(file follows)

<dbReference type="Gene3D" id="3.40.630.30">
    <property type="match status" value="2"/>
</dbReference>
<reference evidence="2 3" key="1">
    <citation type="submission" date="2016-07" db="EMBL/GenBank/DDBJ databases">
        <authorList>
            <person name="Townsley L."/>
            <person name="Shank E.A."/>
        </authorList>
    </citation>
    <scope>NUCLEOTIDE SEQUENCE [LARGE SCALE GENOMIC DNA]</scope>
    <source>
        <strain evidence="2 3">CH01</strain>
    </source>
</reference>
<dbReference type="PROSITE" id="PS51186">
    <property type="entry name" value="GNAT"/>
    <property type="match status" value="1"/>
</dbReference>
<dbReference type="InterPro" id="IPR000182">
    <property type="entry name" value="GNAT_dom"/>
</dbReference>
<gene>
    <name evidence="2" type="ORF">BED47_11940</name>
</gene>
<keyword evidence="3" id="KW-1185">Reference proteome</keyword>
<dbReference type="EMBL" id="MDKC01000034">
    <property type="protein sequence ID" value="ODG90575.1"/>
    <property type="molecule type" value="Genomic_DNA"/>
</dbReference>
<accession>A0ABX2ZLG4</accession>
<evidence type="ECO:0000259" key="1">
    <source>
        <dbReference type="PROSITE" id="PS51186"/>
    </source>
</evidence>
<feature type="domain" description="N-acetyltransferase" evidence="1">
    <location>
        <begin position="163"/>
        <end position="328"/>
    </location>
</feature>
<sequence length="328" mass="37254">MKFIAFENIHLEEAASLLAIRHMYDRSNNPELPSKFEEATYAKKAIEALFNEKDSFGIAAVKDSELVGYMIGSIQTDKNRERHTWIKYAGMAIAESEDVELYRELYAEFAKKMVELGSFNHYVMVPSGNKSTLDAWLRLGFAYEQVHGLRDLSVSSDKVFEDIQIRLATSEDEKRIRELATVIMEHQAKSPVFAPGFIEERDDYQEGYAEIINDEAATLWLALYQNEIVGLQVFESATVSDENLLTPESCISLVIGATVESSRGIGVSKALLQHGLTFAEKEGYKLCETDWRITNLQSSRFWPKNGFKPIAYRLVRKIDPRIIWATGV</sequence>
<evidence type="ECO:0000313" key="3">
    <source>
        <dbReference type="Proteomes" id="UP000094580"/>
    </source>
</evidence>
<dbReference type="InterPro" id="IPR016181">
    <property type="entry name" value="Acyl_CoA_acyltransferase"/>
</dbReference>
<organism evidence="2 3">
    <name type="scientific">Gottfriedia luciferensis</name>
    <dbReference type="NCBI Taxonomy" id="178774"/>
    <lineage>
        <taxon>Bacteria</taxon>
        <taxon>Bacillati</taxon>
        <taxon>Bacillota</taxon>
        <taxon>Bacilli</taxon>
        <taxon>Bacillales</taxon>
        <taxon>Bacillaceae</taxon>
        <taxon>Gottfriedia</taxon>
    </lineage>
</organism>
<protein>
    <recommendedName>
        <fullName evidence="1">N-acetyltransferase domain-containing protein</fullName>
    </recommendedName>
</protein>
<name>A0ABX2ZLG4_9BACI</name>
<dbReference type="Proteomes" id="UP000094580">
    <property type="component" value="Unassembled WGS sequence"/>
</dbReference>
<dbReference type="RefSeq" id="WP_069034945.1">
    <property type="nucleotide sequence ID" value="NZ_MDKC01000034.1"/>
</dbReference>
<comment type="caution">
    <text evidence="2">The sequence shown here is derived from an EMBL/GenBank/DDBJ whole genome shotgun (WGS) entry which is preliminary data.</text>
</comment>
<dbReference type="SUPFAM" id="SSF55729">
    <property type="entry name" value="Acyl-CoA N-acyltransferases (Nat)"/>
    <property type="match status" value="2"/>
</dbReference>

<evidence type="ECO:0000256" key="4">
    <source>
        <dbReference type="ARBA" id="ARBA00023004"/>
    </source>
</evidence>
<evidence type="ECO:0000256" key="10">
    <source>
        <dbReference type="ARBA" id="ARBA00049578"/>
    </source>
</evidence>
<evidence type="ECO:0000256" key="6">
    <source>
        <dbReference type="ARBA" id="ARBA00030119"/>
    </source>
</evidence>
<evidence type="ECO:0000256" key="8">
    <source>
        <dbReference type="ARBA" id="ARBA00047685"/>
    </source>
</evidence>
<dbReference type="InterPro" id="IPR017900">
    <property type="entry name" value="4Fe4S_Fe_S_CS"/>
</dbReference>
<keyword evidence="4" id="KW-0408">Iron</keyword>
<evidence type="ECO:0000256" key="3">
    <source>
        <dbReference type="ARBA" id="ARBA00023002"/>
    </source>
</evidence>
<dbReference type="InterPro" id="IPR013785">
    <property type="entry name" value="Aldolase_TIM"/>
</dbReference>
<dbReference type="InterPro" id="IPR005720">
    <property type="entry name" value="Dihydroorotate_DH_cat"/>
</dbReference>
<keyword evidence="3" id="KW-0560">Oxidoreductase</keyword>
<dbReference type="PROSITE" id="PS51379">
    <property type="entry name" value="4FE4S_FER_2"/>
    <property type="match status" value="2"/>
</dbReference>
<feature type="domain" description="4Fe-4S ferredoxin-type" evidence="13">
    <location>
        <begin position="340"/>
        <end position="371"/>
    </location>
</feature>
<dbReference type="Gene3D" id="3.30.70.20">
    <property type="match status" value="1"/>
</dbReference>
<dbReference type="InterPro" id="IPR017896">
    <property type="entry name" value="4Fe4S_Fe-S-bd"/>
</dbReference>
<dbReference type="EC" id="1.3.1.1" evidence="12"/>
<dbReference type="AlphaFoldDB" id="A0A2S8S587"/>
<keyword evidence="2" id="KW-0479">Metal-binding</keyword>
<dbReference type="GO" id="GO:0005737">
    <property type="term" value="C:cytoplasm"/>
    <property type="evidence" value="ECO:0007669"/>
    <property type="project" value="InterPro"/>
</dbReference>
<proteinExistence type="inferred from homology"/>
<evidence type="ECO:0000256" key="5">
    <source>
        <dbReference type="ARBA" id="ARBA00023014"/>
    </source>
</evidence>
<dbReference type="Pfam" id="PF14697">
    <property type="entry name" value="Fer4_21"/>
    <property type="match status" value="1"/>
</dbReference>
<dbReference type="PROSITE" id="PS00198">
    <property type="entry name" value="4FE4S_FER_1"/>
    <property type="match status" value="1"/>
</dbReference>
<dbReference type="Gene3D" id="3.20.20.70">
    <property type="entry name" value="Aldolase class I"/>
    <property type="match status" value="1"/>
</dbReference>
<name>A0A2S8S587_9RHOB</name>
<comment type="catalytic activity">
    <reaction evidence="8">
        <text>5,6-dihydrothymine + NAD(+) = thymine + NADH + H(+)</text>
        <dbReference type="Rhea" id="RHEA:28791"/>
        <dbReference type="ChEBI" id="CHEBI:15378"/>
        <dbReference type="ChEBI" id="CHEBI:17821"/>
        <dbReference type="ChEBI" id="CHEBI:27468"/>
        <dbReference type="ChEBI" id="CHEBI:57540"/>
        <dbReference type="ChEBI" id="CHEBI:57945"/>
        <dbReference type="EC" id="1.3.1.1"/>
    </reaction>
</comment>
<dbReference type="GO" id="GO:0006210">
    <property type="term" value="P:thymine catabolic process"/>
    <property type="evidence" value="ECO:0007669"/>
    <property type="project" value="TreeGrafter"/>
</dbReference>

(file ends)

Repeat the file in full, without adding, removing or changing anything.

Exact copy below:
<dbReference type="Gene3D" id="3.40.630.30">
    <property type="match status" value="2"/>
</dbReference>
<reference evidence="2 3" key="1">
    <citation type="submission" date="2016-07" db="EMBL/GenBank/DDBJ databases">
        <authorList>
            <person name="Townsley L."/>
            <person name="Shank E.A."/>
        </authorList>
    </citation>
    <scope>NUCLEOTIDE SEQUENCE [LARGE SCALE GENOMIC DNA]</scope>
    <source>
        <strain evidence="2 3">CH01</strain>
    </source>
</reference>
<dbReference type="PROSITE" id="PS51186">
    <property type="entry name" value="GNAT"/>
    <property type="match status" value="1"/>
</dbReference>
<dbReference type="InterPro" id="IPR000182">
    <property type="entry name" value="GNAT_dom"/>
</dbReference>
<gene>
    <name evidence="2" type="ORF">BED47_11940</name>
</gene>
<keyword evidence="3" id="KW-1185">Reference proteome</keyword>
<dbReference type="EMBL" id="MDKC01000034">
    <property type="protein sequence ID" value="ODG90575.1"/>
    <property type="molecule type" value="Genomic_DNA"/>
</dbReference>
<accession>A0ABX2ZLG4</accession>
<evidence type="ECO:0000259" key="1">
    <source>
        <dbReference type="PROSITE" id="PS51186"/>
    </source>
</evidence>
<feature type="domain" description="N-acetyltransferase" evidence="1">
    <location>
        <begin position="163"/>
        <end position="328"/>
    </location>
</feature>
<sequence length="328" mass="37254">MKFIAFENIHLEEAASLLAIRHMYDRSNNPELPSKFEEATYAKKAIEALFNEKDSFGIAAVKDSELVGYMIGSIQTDKNRERHTWIKYAGMAIAESEDVELYRELYAEFAKKMVELGSFNHYVMVPSGNKSTLDAWLRLGFAYEQVHGLRDLSVSSDKVFEDIQIRLATSEDEKRIRELATVIMEHQAKSPVFAPGFIEERDDYQEGYAEIINDEAATLWLALYQNEIVGLQVFESATVSDENLLTPESCISLVIGATVESSRGIGVSKALLQHGLTFAEKEGYKLCETDWRITNLQSSRFWPKNGFKPIAYRLVRKIDPRIIWATGV</sequence>
<evidence type="ECO:0000313" key="3">
    <source>
        <dbReference type="Proteomes" id="UP000094580"/>
    </source>
</evidence>
<dbReference type="InterPro" id="IPR016181">
    <property type="entry name" value="Acyl_CoA_acyltransferase"/>
</dbReference>
<organism evidence="2 3">
    <name type="scientific">Gottfriedia luciferensis</name>
    <dbReference type="NCBI Taxonomy" id="178774"/>
    <lineage>
        <taxon>Bacteria</taxon>
        <taxon>Bacillati</taxon>
        <taxon>Bacillota</taxon>
        <taxon>Bacilli</taxon>
        <taxon>Bacillales</taxon>
        <taxon>Bacillaceae</taxon>
        <taxon>Gottfriedia</taxon>
    </lineage>
</organism>
<protein>
    <recommendedName>
        <fullName evidence="1">N-acetyltransferase domain-containing protein</fullName>
    </recommendedName>
</protein>
<name>A0ABX2ZLG4_9BACI</name>
<dbReference type="Proteomes" id="UP000094580">
    <property type="component" value="Unassembled WGS sequence"/>
</dbReference>
<dbReference type="RefSeq" id="WP_069034945.1">
    <property type="nucleotide sequence ID" value="NZ_MDKC01000034.1"/>
</dbReference>
<comment type="caution">
    <text evidence="2">The sequence shown here is derived from an EMBL/GenBank/DDBJ whole genome shotgun (WGS) entry which is preliminary data.</text>
</comment>
<dbReference type="SUPFAM" id="SSF55729">
    <property type="entry name" value="Acyl-CoA N-acyltransferases (Nat)"/>
    <property type="match status" value="2"/>
</dbReference>

<evidence type="ECO:0000256" key="4">
    <source>
        <dbReference type="ARBA" id="ARBA00023004"/>
    </source>
</evidence>
<evidence type="ECO:0000256" key="10">
    <source>
        <dbReference type="ARBA" id="ARBA00049578"/>
    </source>
</evidence>
<evidence type="ECO:0000256" key="6">
    <source>
        <dbReference type="ARBA" id="ARBA00030119"/>
    </source>
</evidence>
<evidence type="ECO:0000256" key="8">
    <source>
        <dbReference type="ARBA" id="ARBA00047685"/>
    </source>
</evidence>
<dbReference type="InterPro" id="IPR017900">
    <property type="entry name" value="4Fe4S_Fe_S_CS"/>
</dbReference>
<keyword evidence="4" id="KW-0408">Iron</keyword>
<evidence type="ECO:0000256" key="3">
    <source>
        <dbReference type="ARBA" id="ARBA00023002"/>
    </source>
</evidence>
<dbReference type="InterPro" id="IPR013785">
    <property type="entry name" value="Aldolase_TIM"/>
</dbReference>
<dbReference type="InterPro" id="IPR005720">
    <property type="entry name" value="Dihydroorotate_DH_cat"/>
</dbReference>
<keyword evidence="3" id="KW-0560">Oxidoreductase</keyword>
<dbReference type="PROSITE" id="PS51379">
    <property type="entry name" value="4FE4S_FER_2"/>
    <property type="match status" value="2"/>
</dbReference>
<feature type="domain" description="4Fe-4S ferredoxin-type" evidence="13">
    <location>
        <begin position="340"/>
        <end position="371"/>
    </location>
</feature>
<dbReference type="Gene3D" id="3.30.70.20">
    <property type="match status" value="1"/>
</dbReference>
<dbReference type="InterPro" id="IPR017896">
    <property type="entry name" value="4Fe4S_Fe-S-bd"/>
</dbReference>
<dbReference type="EC" id="1.3.1.1" evidence="12"/>
<dbReference type="AlphaFoldDB" id="A0A2S8S587"/>
<keyword evidence="2" id="KW-0479">Metal-binding</keyword>
<dbReference type="GO" id="GO:0005737">
    <property type="term" value="C:cytoplasm"/>
    <property type="evidence" value="ECO:0007669"/>
    <property type="project" value="InterPro"/>
</dbReference>
<proteinExistence type="inferred from homology"/>
<evidence type="ECO:0000256" key="5">
    <source>
        <dbReference type="ARBA" id="ARBA00023014"/>
    </source>
</evidence>
<dbReference type="Pfam" id="PF14697">
    <property type="entry name" value="Fer4_21"/>
    <property type="match status" value="1"/>
</dbReference>
<dbReference type="PROSITE" id="PS00198">
    <property type="entry name" value="4FE4S_FER_1"/>
    <property type="match status" value="1"/>
</dbReference>
<dbReference type="Gene3D" id="3.20.20.70">
    <property type="entry name" value="Aldolase class I"/>
    <property type="match status" value="1"/>
</dbReference>
<name>A0A2S8S587_9RHOB</name>
<comment type="catalytic activity">
    <reaction evidence="8">
        <text>5,6-dihydrothymine + NAD(+) = thymine + NADH + H(+)</text>
        <dbReference type="Rhea" id="RHEA:28791"/>
        <dbReference type="ChEBI" id="CHEBI:15378"/>
        <dbReference type="ChEBI" id="CHEBI:17821"/>
        <dbReference type="ChEBI" id="CHEBI:27468"/>
        <dbReference type="ChEBI" id="CHEBI:57540"/>
        <dbReference type="ChEBI" id="CHEBI:57945"/>
        <dbReference type="EC" id="1.3.1.1"/>
    </reaction>
</comment>
<dbReference type="GO" id="GO:0006210">
    <property type="term" value="P:thymine catabolic process"/>
    <property type="evidence" value="ECO:0007669"/>
    <property type="project" value="TreeGrafter"/>
</dbReference>